For 1) see this Topics in Inequalities Theorems and Techniques Hojolee
page 5, Theorem 6.
hi. I'm not sure if this is a right topic but i have got problem with solving 2 inequalities:
(1) Numbers a,b,c are lengths of sides of a triangle, which square equals S, and let p,q,r be positive reals such that p+q+r=1. Prove that .
(2) Let a,b,c be positive reals, and n positive integer. Prove that .
It is possible that it came from previous olympics (if its true its unlikely to be IMO, because I have already checked some of recent exercises. Then If you remember any of it just let me know source
For 1) see this Topics in Inequalities Theorems and Techniques Hojolee
page 5, Theorem 6.
I cant guarantee this, as I havent tried it personally, but for the first problem, you could try using the binomial expansion formula i.e. subtracting the right side and transforming it.
Im not sure if this will work though, so please do keep us informed on any progress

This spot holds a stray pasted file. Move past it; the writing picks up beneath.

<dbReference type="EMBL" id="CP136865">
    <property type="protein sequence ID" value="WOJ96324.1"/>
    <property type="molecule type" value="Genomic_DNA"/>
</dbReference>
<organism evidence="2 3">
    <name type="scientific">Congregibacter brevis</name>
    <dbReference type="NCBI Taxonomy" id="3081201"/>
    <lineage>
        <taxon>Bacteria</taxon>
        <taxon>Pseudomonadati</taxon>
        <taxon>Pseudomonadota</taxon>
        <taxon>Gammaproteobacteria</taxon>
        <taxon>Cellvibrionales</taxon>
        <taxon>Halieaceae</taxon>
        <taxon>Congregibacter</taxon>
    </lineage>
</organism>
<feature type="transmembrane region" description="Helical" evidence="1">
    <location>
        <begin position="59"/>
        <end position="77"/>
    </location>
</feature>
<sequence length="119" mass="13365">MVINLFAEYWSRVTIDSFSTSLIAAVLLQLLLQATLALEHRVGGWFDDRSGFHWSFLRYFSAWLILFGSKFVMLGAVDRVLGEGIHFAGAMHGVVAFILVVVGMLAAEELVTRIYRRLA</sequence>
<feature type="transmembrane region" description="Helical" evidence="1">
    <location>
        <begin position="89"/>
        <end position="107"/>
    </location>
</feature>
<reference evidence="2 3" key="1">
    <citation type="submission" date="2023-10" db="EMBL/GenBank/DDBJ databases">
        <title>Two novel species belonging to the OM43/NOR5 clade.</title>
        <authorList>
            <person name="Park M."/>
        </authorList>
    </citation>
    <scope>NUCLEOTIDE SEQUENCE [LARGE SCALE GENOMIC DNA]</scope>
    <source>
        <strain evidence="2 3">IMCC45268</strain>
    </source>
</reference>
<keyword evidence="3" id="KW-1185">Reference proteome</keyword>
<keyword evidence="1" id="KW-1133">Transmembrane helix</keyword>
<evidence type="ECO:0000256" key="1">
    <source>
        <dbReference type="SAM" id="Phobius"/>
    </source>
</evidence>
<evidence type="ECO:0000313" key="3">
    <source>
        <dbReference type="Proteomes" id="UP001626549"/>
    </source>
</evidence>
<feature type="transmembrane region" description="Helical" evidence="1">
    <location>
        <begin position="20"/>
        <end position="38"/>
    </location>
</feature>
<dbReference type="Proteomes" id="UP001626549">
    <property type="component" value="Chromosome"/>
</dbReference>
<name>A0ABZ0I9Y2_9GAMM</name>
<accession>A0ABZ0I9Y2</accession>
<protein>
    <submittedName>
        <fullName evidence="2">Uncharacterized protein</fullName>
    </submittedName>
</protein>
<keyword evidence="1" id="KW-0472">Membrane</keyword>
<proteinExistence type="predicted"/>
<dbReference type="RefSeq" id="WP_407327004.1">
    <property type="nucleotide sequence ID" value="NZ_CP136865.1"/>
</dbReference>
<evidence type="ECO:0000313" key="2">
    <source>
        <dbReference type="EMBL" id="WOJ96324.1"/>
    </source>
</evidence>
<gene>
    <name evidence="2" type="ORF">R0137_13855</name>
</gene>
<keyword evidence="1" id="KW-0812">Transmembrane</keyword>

Could you explain your idea a little bit more?
I took both sides into n-th power and use following formula:
.
It look like a kind of rearragament inequality, but none of sequances I can choose are good ordered. I also tried to apply n-variables function version of it, but problem with the order doasnt disappear.
I know also general rearragament inequality, but dunno if could I apply it in the same way as in n-variables function version (still for lenght <=3)?
Could you explain your idea a little bit more?
I took both sides into n-th power and use following formula:
.
It look like a kind of rearragament inequality, but none of sequances I can choose are good ordered. I also tried to apply n-variables function version of it, but problem with the order doasnt disappear.
I know also general rearragament inequality, but dunno if could I apply it in the same way as in n-variables function version (still for lenght <=3)?